How Hiking Machu Picchu on My Period Taught Me the Power of Gratitude

Photo: Getty Images/Ruben Earth
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I was in the middle of the Peruvian jungle when I finally started feeling like myself again after slogging through life on the heels of a recent heartbreak. Then I unexpectedly got my period.

Let’s rewind: After my boss returned from hiking Machu Picchu with her husband, she kept saying how magical the experience was and that I should plan to visit soon. Not expecting her to say yes, I jokingly responded: “Okay, can I go next month? Will you give me the week off?” She paused for a second before replying, “Get your work done in advance, and go for it!” So I worked, and then I went.

Energized by the last-minute trip I now needed to plan, I spent hours every night researching and soon felt like an expert in altitude hiking, Peruvian customs, and archaeology. I cashed in all my frequent-flier miles for a business-class flight, booked lodging at hostels, and built myself a custom weeklong itinerary packed with cultural experiences, adventure, and relaxation. My solo-travel goal was to heal and to reconnect with myself.

I spent the first couple of days upon arrival in the main city of Cusco, Peru, acclimating to the altitude and then I was ready for my four-day group trek to Machu Picchu. Despite my best-laid plans, after two full days of hiking, mountain biking, and white water rafting, I woke up on day three feeling heavy and off. The plan was to go zip-lining in the morning before taking a final stop in Aguas Calientes, the last city before hiking Machu Picchu. My intuition told me to skip zip-lining, so I stayed behind and explored the small town near our lodging. While posted up at the only coffee shop around, I learned why that inexplicable force asked me to skip one of my favorite activities (I do really love zip-lining): To my complete shock, I got my period.

Ultimately I decided I didn't travel so far to let my period stop me from experiencing a once-in-a-lifetime moment. If I could do this, I could do anything, I said to myself.

Full disclosure: I’m not on birth control, but my period is pretty historically consistent. Yet, here I was, in a Peruvian jungle, menstruating six days early and unprepared for it. I panicked.

But, after my heartbeat slowed and I realized I was experiencing a natural function I've been living with for so many years, I took a moment to consider my next steps. I could be angry at the universe for getting my period early or I could be thankful that my intuitive energy led me to an open store with a box of tampons. I chose option B, which set the tone for the rest of my trek. I committed then and there to approach each successive challenge with gratitude. Thank goodness I skipped zip-lining to find this tiny Peruvian village. Thank goodness I was fluent enough in Spanish to buy tampons with ease. Thank goodness this happened to me the day before hiking Machu Picchu, so I didn’t have to free-bleed against my will during a 12-hour hike.

And then it was time: Armed with a handful of tampons, snacks, and a liter of water, I felt more empowered than ever about hiking Machu Picchu. I was bleary-eyed after a 4 a.m. wake-up call for a steep, hour-long hike in total darkness from Aguas Calientes to get to Machu Picchu at sunrise (I could have taken a 20-minute bus at 7 a.m., but no sunrise), but, wow, was I excited. I was admittedly anxious about bathroom logistics at the sacred archaeological site because there are zero bathrooms on the grounds, and to use the single facility in front of the gate, you must exit and re-enter—and no more than three times in one day with the daily permit I had. But I resisted the urge to curse my period for forcing me to take more bathroom runs than I typically need, and I ended up totally okay.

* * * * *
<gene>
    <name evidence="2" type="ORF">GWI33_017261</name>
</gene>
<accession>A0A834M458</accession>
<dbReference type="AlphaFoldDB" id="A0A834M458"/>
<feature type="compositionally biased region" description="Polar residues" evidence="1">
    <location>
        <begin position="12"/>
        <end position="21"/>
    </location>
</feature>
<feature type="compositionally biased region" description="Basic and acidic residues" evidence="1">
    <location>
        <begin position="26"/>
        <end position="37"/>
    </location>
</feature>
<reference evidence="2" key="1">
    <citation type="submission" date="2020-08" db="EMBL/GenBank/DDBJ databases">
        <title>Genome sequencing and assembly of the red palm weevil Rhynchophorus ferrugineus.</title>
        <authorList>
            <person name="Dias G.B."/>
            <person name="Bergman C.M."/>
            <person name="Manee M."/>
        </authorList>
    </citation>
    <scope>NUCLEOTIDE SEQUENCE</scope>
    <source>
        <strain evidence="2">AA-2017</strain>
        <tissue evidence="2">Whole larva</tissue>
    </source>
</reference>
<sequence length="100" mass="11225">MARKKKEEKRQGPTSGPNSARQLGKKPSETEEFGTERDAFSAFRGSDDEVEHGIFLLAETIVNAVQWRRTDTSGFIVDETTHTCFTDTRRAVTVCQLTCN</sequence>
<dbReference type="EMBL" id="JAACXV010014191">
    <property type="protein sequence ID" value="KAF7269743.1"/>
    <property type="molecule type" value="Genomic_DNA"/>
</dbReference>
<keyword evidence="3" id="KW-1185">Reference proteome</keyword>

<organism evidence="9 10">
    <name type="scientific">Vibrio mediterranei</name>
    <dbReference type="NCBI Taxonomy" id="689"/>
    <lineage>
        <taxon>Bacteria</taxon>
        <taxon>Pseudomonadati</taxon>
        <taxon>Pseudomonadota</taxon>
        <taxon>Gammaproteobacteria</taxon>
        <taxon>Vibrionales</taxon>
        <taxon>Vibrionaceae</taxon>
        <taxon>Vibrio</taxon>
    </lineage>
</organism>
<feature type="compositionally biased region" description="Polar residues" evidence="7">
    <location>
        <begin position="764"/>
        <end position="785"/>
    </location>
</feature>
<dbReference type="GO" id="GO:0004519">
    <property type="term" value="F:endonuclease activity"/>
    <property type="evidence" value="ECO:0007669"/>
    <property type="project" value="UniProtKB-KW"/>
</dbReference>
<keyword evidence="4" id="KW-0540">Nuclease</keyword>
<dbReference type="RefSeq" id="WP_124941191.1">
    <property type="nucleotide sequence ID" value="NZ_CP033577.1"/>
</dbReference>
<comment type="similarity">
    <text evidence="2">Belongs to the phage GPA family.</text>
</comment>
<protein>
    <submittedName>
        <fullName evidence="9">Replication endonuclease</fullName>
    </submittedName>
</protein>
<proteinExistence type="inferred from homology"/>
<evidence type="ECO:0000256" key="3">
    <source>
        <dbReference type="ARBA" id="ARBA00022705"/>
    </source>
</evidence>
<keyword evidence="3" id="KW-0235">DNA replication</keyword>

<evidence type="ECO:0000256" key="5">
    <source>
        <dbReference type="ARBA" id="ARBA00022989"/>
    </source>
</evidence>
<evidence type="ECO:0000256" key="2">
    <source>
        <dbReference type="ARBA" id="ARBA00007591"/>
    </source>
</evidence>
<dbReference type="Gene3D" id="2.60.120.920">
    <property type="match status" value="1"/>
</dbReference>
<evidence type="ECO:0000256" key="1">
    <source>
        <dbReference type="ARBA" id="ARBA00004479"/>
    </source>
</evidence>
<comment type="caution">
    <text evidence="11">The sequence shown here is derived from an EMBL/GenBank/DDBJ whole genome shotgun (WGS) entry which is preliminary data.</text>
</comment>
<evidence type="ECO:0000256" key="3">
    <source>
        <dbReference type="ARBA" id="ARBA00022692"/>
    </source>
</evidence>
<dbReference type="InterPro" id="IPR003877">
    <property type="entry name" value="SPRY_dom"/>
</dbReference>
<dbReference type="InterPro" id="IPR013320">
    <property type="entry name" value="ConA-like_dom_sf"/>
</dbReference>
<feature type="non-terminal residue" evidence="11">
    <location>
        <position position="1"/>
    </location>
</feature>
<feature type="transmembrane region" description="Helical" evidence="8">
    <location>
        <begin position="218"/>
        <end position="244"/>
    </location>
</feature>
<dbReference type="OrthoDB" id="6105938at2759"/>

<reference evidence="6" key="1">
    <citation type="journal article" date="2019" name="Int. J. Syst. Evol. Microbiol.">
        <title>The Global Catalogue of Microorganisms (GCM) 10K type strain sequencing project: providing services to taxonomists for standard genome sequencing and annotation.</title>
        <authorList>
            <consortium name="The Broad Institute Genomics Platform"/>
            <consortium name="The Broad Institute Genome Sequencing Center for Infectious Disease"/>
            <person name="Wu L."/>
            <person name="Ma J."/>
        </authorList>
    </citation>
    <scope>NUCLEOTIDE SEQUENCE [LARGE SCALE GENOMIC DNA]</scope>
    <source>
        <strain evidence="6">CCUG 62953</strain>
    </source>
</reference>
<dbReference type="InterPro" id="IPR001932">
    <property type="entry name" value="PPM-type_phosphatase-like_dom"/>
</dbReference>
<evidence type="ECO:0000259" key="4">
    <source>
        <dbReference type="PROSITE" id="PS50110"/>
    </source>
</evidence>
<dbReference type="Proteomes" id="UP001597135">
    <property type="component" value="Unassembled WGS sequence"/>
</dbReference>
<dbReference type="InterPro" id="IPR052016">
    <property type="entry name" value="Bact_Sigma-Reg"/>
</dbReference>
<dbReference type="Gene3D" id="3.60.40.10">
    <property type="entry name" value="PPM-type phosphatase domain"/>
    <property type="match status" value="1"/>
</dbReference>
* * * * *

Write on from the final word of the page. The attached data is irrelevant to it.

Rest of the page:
In addition to exploring the archaeological site at Machu Picchu, tourists have the option to apply for advance permits to climb Machu Picchu Mountain, adding an extra three-hour round-trip hike and an extra 2,000 feet of elevation to the whole experience. With a "when in Machu Picchu" mentality, I signed up to experience it all…before knowing I would be hiking on my period, that is. I was struggling between wanting to take it easy on my body and proving to myself that I'm limitless, even while menstruating. Ultimately I decided I didn't travel so far to let my period stop me from experiencing a once-in-a-lifetime moment. If I could do this, I could do anything, I said to myself.

So, I went for it. I'm physically conditioned from teaching fitness classes, but it was adrenaline that helped me push past my lower-back cramps and menstrual-related sluggishness. And with every step, I noted what I’m grateful for: my legs, my lungs, my back, my resiliency. Next thing I knew, I was surrounded by clouds, in awe of what my body just did, and that knew with certainty that I can handle so much more than I initially thought.

Too often, we underestimate our power. It was at this moment, while overlooking the world wonder, that I realized appreciating what we have already can effectively motivate us to accomplish more than we thought possible.

After hiking Macchu Pichu, I committed to always travel with a just-in-case menstrual cup—no matter when I think my period is expected to arrive. I can’t be prepared for everything, but I'm grateful that I am resilient to handle nearly anything. I'm grateful for my past—lessons from which help me move forward; I’m grateful for the end of a relationship that didn’t serve me; I’m grateful for my strong body taking me up mountains. And, yes, I'm grateful for Peruvian tampons.

Here's how elephants in Thailand helped one writer feel strong as hell. And how another found scuba diving in Central America to be surprisingly meditative.

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